5. great step by step tutorial–we’ve been meaning to make demi glace ever since eating some escargot with demi glace and puff pastry up in Carmel.

  6. Allie says:

    That’s an excellent tutorial. I’ve never made demiglace because I assumed it was a lot more work than making a stock. Now that I see it’s not, I’ll get right on it as soon as I find some veal bones! Thanks!

  7. Wonderful tutorial and information! I’m sure I’m never going to be able to find veal bones (after all I am a “hick”), but , man I wish I could!

  8. deborah P.S. says:

    I’m off to try and find veal bones…

  9. Artemas says:

    Beautiful pictorial and clear instructions. Thank you.

  10. Wow! Now this is beauty! It becomes the texture of squeeze-stress-balls? Interesting!

    Very easy to understand, thanks!

  11. fastfeasts says:

    You bought the bones at a butcher in Atlanta…do you remember which one? Thanks..

  12. Katharine says:

    I live in San Francisco so I am sure I can get my hands on some veal bones. I can and have purchased demi at several specialty groceries here, but it is expensive, so I’d like to try this out. My question is can I split the 20 hour cooking time? I have a gas cooktop and am not to keen on leaving the house or going to sleep with the gas going.
    Thanks.

  13. Sarea says:

    Hi Peter… me again with another question! It may not have been in this post, but in another post or posts you mention one of your favorite cookbooks, Sauces by James Peterson. Did you know that there’s a revised/updated version of that book out there? If so, have you perused it/compared it with the original? I’m wondering whether to buy a used copy of the original book or get the new one. It’s important because often a chef will “update” their cookbook and either a) barely make any significant changes; or b) change it for the worse — making it too simplistic or whatever. Newer doesn’t necessarily mean better, so if you have an opinion here I was curious to see what it was, since you’re probably very familiar with the original.

  14. petermarcus says:

    Allie, Susie, Deborah — I’ve had a hard time finding veal bones, but I hear it is easier in two directions: the midwest part of the US has them because that tends to be where the cattle is raised, and the larger cities tend to have them because they have a population that can support buying them. I have found a few online mail-order places, too, so try a Google search!

    Michael — I was grasping for an analogy. I’ve heard recipes mention rubber-like qualities, but there’s a wide variation in that. Hockey pucks? Tires? Superballs? To me, it was like a stress ball, minus the fact that it tends to melt at body temperature. There are (ahem) analogies to silicon enhancements as well, but I’m a techie and was trying for something fairly PG ;)

    fastfeasts — On Roswell Road, just inside the Perimeter in Sandy Spring, there’s a restaurant called Food 101 (awesome place). It’s north of Piedmont, but south of 285 on the east side of Roswell. Next door to Food 101 in the same shopping center is a trendy butcher place…”NY Butcher Deli” or something like that. It wasn’t there last time I was in Atlanta, but I found it coming out of Food 101. They had a bunch in the freezer. They say they get them in waves, they either have them, or they don’t, but check back in a couple weeks.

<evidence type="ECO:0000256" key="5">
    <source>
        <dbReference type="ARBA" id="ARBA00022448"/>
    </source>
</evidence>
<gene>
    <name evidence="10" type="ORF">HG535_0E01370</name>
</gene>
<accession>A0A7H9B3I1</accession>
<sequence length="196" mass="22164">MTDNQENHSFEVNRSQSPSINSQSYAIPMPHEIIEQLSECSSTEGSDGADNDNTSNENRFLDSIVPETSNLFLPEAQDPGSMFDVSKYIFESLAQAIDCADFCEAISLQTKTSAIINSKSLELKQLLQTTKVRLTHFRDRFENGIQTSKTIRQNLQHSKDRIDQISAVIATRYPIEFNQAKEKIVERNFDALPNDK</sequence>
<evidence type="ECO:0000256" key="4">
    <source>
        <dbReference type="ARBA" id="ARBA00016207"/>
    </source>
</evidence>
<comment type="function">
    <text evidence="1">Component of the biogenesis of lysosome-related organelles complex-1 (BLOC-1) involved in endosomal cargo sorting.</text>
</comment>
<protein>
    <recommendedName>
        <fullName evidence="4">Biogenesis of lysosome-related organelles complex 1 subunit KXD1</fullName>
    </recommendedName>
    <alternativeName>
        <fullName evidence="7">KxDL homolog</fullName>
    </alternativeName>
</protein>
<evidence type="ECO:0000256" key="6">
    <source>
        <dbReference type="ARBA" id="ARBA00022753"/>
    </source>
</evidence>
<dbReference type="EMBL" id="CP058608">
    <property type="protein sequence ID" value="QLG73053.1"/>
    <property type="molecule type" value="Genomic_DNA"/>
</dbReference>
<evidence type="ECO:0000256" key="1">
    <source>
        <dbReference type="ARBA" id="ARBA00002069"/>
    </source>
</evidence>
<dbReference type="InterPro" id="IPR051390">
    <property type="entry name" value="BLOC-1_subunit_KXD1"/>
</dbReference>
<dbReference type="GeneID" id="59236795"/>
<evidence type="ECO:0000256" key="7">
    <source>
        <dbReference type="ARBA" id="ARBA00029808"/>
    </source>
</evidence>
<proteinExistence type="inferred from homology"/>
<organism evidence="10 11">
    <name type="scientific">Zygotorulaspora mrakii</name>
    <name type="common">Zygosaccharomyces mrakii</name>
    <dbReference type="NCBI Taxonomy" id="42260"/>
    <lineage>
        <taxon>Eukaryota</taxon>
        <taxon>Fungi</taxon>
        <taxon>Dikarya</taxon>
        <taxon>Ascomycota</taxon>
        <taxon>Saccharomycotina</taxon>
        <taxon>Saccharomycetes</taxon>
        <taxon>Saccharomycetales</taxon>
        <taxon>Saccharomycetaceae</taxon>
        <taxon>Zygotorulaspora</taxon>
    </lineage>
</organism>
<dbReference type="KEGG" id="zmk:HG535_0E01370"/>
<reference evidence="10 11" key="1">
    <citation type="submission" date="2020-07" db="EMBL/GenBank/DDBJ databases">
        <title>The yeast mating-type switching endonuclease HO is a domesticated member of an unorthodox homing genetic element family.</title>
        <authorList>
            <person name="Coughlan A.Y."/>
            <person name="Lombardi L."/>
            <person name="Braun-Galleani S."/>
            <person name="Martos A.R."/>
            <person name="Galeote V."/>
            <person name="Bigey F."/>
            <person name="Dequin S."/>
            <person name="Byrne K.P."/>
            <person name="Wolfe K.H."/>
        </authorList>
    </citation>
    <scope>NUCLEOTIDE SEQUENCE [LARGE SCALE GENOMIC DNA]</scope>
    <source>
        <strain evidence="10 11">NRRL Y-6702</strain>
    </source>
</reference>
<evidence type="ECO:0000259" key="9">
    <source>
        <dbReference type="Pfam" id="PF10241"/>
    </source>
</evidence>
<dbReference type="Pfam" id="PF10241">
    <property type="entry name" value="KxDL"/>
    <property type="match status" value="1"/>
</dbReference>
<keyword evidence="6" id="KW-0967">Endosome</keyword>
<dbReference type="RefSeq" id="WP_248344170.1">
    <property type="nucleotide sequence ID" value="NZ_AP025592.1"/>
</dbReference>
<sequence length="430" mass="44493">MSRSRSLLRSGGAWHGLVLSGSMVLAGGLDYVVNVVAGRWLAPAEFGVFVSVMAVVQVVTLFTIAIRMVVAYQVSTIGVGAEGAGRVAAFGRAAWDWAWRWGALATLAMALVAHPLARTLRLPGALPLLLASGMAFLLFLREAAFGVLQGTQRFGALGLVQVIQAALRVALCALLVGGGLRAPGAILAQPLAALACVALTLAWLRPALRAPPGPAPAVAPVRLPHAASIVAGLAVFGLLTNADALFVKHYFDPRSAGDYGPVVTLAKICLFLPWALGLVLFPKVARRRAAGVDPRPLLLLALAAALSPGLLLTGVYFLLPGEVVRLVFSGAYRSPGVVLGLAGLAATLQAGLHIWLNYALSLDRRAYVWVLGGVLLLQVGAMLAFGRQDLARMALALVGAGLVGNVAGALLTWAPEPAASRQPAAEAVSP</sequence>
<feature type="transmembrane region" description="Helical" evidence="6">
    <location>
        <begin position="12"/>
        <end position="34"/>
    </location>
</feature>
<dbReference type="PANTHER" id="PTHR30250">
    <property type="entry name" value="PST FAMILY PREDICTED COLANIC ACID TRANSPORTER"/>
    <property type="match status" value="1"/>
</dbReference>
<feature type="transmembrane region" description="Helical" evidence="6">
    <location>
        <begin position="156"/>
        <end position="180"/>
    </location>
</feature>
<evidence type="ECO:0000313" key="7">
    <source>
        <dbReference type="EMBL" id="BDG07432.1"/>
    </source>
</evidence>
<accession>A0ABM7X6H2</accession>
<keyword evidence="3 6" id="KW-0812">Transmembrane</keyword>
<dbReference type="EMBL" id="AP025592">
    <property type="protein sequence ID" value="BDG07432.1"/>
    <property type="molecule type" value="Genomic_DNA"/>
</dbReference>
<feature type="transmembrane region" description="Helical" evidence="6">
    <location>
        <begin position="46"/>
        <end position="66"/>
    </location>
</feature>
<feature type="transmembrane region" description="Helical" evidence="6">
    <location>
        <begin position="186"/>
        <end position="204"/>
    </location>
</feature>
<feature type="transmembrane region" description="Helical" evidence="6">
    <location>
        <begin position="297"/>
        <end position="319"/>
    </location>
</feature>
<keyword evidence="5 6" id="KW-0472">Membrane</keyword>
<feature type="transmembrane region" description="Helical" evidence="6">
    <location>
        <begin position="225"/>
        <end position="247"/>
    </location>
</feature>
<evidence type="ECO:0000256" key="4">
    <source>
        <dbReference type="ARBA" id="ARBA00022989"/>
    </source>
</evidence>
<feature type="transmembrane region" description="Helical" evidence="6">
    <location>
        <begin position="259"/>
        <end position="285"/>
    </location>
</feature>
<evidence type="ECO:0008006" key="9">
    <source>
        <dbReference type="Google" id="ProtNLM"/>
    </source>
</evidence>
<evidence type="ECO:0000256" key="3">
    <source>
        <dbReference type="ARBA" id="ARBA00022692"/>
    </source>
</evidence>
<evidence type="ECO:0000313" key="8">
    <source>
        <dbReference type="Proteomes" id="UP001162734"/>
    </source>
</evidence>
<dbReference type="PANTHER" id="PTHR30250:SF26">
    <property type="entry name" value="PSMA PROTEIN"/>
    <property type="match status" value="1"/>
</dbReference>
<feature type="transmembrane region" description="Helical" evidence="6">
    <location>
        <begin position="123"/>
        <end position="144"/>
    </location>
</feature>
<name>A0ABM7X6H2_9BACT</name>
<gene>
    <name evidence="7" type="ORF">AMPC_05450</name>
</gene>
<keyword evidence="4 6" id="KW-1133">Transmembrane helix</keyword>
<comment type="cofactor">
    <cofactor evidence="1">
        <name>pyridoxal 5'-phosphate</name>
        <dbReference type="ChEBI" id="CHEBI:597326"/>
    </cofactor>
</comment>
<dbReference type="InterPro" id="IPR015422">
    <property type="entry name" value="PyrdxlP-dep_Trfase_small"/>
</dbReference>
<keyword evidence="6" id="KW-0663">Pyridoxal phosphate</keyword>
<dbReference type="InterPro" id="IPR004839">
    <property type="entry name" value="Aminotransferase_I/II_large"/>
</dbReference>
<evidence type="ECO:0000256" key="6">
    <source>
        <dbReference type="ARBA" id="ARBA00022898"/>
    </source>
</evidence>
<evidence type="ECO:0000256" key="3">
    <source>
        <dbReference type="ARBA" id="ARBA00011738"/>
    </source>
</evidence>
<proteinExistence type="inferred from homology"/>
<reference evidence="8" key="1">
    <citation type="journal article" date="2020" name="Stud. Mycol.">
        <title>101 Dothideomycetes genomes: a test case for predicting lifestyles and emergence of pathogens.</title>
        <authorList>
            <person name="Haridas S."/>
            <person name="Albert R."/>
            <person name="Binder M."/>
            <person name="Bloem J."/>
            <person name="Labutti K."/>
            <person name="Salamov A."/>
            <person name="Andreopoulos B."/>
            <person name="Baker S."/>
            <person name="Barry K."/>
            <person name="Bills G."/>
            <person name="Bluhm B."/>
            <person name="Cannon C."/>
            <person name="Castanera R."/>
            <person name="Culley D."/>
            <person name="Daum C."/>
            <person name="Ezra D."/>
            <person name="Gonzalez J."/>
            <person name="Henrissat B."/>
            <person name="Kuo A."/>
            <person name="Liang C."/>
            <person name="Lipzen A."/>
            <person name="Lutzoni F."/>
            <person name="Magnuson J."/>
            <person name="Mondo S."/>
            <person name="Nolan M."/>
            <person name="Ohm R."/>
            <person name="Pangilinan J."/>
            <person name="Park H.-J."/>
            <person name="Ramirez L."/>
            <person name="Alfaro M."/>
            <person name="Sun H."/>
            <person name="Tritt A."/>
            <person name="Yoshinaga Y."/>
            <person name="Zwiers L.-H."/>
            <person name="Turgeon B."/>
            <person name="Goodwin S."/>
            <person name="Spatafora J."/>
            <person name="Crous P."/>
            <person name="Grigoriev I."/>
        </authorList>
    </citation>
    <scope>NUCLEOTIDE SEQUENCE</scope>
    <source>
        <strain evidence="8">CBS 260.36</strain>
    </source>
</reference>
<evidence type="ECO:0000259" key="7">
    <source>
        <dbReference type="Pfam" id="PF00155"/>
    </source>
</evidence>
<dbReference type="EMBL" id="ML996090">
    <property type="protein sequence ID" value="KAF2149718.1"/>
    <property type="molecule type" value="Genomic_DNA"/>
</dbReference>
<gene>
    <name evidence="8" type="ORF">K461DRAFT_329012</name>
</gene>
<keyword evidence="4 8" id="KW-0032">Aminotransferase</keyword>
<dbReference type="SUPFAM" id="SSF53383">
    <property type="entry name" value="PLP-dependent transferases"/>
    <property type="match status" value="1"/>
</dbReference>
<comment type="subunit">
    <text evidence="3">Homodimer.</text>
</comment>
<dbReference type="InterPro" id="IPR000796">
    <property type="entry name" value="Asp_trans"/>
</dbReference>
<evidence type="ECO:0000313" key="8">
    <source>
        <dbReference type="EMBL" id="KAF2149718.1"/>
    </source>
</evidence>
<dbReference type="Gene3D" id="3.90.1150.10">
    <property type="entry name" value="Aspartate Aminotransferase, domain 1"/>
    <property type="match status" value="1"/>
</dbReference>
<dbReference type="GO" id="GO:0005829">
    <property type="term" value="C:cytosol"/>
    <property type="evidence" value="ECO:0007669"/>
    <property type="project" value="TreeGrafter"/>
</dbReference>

Katharine — Yes, I’ve done that with stock and demi. The only problem is the hygiene. If you let it sit warm, it’ll start to grow the local bacterial culture almost immediately while it sits between 70 and 140 degrees. If you ice-bath it and refrigerate it, then yep, you can do it all week if you want. Before you’re done, make sure it hits at least 180 degrees for a couple minutes to sterilize before the final freeze/fridge.

    Sarea — The updated one is the one I have. I bought it maybe 2 years ago, and it seems to me I read a forward or something that it had been updated since the original (1991-ish). I know what you mean — look at “Joy of Cooking”. The original had all sorts of from-scratch cooking, then it was revised in the 80s and 90s (to make a sheet cake — take one box of cake mix…) then it suddenly went back to the older recipes, from scratch. Peterson is a pro, though. His book is a wonderful history of sauces. It can be a bit dense, but every time I page through it, I learn something new.

  15. Sarea says:

    Wow, what a conundrum, but I think I’ve worked it out. ;) You’re of course right that the original came out around 1991, but I guess there were a couple other editions since then. The most recent one was published Sept. 2008, which makes sense as it tracks with when you said you got yours. I think the link to your Amazon page for this book goes to one of the older editions though, which is why I thought that was the one you had. Mystery solved! I just love cookbooks, take them to bed with me, and I can’t wait for this one!

  16. TFL says:

    The location in Atlanta for the bones was NY Butcher Shoppe: http://www.nybutcher.net/

    Some warehouse clubs will have these, also in the frozen section.

    If you can not find true veal bones in retail stores, ask your favorite restaurant operator to order for you. ALL food service supply companies carry these either fresh or frozen.

    TheFoodList.org

  17. Josh says:

    For anybody that’s having problems finding veal bones, try a restaurant supplier. You’ll usually have to buy something in the realm of a 50lb case, but it’s well worth it to just make demi every day for a week. That’s probably enough demi for a few years.